Exploring Kaumana Caves – Big Island, Hawaii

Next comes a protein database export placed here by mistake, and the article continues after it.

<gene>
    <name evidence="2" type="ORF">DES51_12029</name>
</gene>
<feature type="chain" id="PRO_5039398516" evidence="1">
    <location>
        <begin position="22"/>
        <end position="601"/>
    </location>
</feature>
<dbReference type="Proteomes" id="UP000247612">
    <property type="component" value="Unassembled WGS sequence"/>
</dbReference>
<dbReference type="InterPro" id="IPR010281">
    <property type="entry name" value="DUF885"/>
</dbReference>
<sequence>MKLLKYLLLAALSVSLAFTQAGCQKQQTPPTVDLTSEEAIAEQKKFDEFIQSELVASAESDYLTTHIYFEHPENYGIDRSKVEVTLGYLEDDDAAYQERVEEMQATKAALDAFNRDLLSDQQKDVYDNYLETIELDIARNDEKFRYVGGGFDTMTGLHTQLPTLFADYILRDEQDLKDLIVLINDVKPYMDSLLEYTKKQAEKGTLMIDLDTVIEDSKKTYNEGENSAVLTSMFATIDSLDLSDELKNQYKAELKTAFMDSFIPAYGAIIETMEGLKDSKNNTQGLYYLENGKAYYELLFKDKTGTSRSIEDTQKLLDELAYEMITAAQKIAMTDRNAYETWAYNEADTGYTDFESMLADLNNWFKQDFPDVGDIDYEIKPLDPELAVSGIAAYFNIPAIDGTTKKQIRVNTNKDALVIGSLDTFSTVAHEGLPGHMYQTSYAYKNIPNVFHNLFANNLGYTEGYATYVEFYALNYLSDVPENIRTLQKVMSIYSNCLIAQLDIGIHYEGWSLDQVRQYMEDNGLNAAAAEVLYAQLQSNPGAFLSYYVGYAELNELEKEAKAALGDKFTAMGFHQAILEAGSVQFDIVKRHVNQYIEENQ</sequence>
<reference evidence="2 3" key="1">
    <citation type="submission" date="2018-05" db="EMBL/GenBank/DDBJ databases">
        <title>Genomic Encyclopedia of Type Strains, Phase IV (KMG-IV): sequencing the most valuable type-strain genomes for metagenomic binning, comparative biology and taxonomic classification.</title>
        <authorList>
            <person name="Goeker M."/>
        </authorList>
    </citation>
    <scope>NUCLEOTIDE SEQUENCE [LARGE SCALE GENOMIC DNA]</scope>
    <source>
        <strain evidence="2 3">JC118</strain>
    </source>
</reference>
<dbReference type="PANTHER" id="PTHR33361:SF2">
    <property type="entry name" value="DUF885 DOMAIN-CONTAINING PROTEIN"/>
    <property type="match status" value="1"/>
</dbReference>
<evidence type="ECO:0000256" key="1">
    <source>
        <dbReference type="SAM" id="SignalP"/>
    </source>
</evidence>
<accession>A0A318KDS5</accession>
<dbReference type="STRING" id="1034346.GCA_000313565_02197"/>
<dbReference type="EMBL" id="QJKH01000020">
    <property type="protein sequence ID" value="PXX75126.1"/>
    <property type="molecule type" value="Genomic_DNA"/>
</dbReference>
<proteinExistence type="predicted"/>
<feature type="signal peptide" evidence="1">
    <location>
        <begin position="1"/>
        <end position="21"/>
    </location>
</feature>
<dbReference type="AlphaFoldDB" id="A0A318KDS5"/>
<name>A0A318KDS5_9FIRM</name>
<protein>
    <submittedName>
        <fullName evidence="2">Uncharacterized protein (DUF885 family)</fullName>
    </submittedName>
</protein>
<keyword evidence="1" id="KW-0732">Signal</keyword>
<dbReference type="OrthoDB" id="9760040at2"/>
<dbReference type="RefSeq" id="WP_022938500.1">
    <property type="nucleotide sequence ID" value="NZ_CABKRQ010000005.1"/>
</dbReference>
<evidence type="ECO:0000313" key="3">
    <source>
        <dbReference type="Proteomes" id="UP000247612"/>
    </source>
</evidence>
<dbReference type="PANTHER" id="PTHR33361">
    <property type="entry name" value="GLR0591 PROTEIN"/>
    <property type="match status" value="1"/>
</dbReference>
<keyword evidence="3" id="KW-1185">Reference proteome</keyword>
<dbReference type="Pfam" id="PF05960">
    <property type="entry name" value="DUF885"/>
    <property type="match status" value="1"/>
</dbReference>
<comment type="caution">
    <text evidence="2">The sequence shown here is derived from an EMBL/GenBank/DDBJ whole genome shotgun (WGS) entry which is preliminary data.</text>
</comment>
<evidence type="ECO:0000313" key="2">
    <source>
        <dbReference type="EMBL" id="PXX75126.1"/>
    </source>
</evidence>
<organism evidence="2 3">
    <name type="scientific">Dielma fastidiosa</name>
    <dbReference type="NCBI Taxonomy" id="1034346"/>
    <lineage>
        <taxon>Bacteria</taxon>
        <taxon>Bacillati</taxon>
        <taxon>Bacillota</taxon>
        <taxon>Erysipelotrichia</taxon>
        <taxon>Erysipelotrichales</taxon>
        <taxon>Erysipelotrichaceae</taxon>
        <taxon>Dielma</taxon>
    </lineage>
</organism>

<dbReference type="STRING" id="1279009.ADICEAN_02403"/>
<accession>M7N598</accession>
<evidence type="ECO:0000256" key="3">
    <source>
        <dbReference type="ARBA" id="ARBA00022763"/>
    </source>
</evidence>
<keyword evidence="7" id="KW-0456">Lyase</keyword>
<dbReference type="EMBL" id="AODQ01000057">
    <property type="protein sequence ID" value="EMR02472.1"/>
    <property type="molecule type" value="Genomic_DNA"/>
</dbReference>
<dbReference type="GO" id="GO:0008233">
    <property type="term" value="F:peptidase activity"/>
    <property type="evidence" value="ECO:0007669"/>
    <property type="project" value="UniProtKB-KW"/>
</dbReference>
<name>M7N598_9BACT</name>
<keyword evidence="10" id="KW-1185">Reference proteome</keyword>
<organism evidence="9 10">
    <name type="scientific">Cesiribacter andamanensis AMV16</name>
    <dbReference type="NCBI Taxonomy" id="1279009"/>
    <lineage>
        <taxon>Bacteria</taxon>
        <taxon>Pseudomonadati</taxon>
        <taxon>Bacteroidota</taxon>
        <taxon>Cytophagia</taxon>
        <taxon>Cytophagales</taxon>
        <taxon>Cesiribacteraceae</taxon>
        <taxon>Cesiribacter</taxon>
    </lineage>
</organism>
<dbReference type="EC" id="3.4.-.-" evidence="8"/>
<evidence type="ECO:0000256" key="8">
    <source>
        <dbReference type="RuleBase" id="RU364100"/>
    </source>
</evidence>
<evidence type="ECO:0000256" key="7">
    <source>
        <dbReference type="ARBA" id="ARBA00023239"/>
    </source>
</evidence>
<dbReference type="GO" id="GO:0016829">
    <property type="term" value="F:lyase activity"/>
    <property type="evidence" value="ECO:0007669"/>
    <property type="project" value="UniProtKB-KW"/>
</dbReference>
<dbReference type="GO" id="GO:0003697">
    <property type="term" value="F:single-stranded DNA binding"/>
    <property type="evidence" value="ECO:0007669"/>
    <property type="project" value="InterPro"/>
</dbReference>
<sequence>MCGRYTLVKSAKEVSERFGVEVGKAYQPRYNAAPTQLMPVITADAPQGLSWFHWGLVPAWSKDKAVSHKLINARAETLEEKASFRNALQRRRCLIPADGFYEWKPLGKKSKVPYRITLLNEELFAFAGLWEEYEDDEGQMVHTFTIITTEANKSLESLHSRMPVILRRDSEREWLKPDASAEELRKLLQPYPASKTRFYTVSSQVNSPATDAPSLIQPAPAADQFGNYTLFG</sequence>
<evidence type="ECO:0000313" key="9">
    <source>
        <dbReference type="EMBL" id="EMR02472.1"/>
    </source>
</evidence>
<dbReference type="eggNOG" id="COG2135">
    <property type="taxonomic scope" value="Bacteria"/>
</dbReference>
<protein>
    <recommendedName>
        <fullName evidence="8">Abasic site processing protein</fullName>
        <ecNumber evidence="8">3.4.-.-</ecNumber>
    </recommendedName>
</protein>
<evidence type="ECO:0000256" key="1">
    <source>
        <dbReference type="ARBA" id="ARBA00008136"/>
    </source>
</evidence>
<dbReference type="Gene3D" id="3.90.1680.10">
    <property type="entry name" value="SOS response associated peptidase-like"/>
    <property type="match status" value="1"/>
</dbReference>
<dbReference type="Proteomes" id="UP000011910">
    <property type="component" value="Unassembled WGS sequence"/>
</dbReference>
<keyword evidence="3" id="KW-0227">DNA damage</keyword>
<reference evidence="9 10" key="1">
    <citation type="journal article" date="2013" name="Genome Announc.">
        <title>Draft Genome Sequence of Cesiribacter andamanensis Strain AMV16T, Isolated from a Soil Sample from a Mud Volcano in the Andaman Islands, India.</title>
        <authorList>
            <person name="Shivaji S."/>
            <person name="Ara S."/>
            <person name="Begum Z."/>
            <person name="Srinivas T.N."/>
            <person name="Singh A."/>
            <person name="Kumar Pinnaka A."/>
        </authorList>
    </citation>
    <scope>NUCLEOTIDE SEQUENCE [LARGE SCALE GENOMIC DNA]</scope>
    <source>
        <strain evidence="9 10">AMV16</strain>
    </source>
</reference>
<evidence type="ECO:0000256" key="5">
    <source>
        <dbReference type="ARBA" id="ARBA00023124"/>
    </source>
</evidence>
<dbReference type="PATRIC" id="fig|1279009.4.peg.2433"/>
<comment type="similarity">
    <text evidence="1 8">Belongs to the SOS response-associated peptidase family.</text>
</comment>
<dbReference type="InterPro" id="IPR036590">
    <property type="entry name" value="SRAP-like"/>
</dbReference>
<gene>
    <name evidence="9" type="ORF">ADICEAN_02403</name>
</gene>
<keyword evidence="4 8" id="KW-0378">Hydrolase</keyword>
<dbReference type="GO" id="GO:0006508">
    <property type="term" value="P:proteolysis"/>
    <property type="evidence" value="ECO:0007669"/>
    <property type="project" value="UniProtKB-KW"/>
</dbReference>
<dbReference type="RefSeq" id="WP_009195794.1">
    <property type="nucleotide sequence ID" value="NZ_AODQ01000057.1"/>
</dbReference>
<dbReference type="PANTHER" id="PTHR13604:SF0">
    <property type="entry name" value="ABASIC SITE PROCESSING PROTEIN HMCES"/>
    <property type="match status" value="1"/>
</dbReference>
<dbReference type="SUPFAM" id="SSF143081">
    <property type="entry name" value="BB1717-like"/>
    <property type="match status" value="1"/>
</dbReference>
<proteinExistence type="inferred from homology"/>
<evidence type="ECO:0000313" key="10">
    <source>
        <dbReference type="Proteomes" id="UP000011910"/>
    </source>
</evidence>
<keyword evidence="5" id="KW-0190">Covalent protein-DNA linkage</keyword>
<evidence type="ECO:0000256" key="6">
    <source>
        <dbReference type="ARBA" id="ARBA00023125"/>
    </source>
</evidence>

Located on the Big Island of Hawaii, Kaumana Caves are part of a 25-mile long network of lava tubes formed from a lava flow that began with an eruption of Mauna Loa November 5, 1880. By late June 1881, the molten river was on a slow but steady progression was advancing on what is today Hilo town. When the glowing red mass neared 5 miles of the tiny village, the flow picked up its pace. Pleading Pele’s Mercy Today, when Kupuna (elders, grandparents, older persons) “talk story”, tales praise Princess Ruth, whose beauty, grace, and ceaseless prayers stopped the lava flow abruptly on it’s path to the sea. Dispatched from Oahu to see the situation first hand and to determine if anything could be done to save the homes of the people in Pele’s path, Princess Ruth requested several young men from the village to act as porters to clear trail and carry her through dense jungle to the front of the lava flow. Taking up a position in the face of the flow, Princess Ruth danced hula, chanted, prayed, and pleaded Pele’s mercy. Offerings were made. On August 1, 1881, just 1.5-miles from Hilo Bay, at sunrise just as first light broke over the ocean waves, the flow suddenly stopped; prayers were answered, the village saved. Directions To Kumana Caves Kuamana caves are perched in a position of pride hilltop above Hilo, between Rainbow Falls and the city. The cave's entrance is located in a state park close to the 4-mile marker on Kaumana Drive (known as Saddle Road by locals). It is open to any curious adventurers who wish to explore. Admission is free. Visitors proceed at their own risk. Environment The cave entrance is a skylight created when a section of the tunnel collapsed. A concrete staircase provides access. The section open for public exploration runs approximately two miles. After that, the tunnel snakes up the mountain, crossing under private property and access is denied. Visitors can expect to view a diverse array of lava formations, including rock that retained its fire-red coloration, having cooled rapidly at the termination point of the lava flow. Safety First The immediate area around the entrance is well lit by natural light, so if you want to just take a quick peak about one can do so. However, if you desire to explore the 2-mile passageway, precautions are in order. Sturdy hiking shoes with good traction, a water bottle, two powerful flashlights, and a warm windbreaker are advised as minimum gear. Seasoned hikers suggest a stout walking stick, hardhat, and a headband lamp as well. As you proceed deeper into the cave, it becomes quite dark. Adventurous visitors seeking to explore the caves beyond the first 200-to-300 feet are advised to wear long pants, carry rain gear and bring extra batteries. Proceed With Caution Shine your light on the pathway ahead as the lava surface can be very slippery with holes and crevices. Be aware of outcroppings, ledges or low ceilings. If you are an experienced spelunker, there are numerous off-shooting side tubes. Do not venture into deep tubes during the rainy season; flash flooding is possible, and some sections have been known during to overflow during dramatic weather events. Expect To Be Amazed For visitors that are physically fit and able to make the trek, the tour of the tunnels is not to be missed. You will see massive hanging roots from surface vegetation, unique geologic formations, and gain an understanding of the power of Pele. Guided Tour If you are not an experienced caver, a guided tour is an ideal way to enjoy the wonder and splendor of the underground maze. Hawaii Forest and Trail Guides offers custom tour packages led by knowledgeable guides. All recommended equipment other than shoes and jacket are provided.

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